Welcome to Worth Your Time Weekly – May 3, 2018
Each Thursday, I do a quick post with 3-5 links I come across (or were emailed to me by you!) that I think are worth your time. This has been my first week traveling while trying to maintain the blog posting schedule and I’m pretty darn proud that I’ve posted all 3 links that have been due while I’ve been out!
Don’t forget to check out my 5 reasons you may or may not be ready to focus on a side hustle and my primer on how to start evaluating Real Estate.
Here come the on-the-road-and-making-time Links!
1. How to manage your career to make more money.
Keeping with the theme of whether you should be focusing on a “side gig” or if you’d be better off focusing on your primary career; Mr. ESI money has a great article on how to manage your career to earn more. This one is worth a read if you are still relatively new in your chosen career path. Work hard, be likeable, and continue to improve your skills…
2. Pay off low interest debt or invest – the eternal question?
This question gets asked far more frequently that one might think. Mr. BigLawInvestor does a very good job answering the question, in my opinion. Definitely read this if you have ever asked yourself this question or hadn’t thought about it until now. The best tactic might be his first on the list. Flip the question around… would you take a loan for the rate in question and invest it? Yes, or no?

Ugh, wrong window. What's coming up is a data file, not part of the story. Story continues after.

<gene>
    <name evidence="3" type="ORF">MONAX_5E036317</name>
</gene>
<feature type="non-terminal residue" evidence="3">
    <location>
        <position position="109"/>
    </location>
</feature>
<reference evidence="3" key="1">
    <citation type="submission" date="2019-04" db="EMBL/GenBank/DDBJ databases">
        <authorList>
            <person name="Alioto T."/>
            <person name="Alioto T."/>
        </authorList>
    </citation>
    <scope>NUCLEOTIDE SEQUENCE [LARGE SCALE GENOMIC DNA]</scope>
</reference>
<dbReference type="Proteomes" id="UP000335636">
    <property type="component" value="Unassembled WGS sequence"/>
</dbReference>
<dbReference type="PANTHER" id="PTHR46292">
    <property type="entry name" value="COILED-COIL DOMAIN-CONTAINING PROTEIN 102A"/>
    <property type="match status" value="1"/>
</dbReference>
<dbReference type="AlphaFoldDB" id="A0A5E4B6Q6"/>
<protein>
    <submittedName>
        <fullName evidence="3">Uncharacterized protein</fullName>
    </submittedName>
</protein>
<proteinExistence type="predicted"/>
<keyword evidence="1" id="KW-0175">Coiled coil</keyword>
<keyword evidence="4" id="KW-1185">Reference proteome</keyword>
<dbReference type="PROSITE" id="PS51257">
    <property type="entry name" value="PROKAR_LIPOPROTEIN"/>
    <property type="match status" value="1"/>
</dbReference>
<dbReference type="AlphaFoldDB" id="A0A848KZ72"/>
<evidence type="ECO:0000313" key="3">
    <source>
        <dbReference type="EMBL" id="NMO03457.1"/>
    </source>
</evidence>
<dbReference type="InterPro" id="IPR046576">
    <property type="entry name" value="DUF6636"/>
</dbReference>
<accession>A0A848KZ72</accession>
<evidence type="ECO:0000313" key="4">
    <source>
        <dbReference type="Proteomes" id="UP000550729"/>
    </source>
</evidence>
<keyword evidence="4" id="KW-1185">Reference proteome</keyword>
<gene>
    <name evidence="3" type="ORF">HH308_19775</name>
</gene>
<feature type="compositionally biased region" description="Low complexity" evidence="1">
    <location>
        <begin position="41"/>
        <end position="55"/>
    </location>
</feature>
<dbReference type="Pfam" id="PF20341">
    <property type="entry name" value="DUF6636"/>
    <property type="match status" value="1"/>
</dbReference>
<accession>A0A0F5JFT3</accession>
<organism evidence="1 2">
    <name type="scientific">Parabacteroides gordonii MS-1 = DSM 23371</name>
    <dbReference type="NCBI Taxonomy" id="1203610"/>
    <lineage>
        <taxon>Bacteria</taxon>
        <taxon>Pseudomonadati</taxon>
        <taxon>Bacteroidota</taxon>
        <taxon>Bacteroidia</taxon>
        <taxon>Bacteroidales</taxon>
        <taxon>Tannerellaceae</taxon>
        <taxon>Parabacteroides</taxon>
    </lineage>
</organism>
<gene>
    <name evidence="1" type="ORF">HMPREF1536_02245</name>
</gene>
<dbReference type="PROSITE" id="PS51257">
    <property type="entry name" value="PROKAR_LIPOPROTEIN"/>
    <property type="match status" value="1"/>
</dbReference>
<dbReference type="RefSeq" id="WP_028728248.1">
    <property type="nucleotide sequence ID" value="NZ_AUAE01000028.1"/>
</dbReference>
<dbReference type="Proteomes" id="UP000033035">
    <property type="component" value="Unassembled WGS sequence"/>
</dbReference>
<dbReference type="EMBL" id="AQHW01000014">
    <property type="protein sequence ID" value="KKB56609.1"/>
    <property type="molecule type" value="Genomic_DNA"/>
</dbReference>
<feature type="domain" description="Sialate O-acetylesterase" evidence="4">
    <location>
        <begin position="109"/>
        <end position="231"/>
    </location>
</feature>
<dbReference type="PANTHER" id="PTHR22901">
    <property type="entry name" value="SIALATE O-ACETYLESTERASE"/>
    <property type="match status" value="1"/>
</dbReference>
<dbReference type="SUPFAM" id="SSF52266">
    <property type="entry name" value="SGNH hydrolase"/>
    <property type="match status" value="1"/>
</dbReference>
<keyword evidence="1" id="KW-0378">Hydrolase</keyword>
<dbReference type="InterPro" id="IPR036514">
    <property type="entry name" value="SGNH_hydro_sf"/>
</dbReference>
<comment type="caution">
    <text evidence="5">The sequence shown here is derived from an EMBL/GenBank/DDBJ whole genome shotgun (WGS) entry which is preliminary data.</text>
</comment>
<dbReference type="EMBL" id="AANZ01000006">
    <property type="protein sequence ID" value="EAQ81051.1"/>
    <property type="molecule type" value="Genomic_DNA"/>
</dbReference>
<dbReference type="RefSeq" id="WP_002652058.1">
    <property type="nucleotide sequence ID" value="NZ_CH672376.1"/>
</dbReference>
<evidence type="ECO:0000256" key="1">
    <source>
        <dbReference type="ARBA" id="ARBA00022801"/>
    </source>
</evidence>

3. Mr. Clements’ synopsis of the classic Four Pillars of Investing
This is Mr. Clements’ post summarizing some of the main topics from Dr. Bill Bernstein’s classic Four Pillars of Investing. The themes are also similar to Dr. Bernstein’s If You Can ebook – if you’ve read that. I recommend reading everything by Mr. Clements and Dr. Bernstein, but remember:
“Save diligently, diversify broadly, buy index funds, think long-term—and pay careful attention to risk.” – Dr. Bernstein
4. Are you happy? from Retirein1500
I’ve thought about this idea too, but Mr. 1500 wrote it better that I likely could. I like how Mr. 1500 questions where Happiness comes from. It isn’t merely not working or doing something you enjoy. You don’t magically become happy because you are retired. Life is far too short to continue in a job you dislike or to spend your time doing things you’d rather not. Having your financial ducks in a row allows you the option to stop doing things you don’t want to do. A bit philosophical, but worth a read for sure.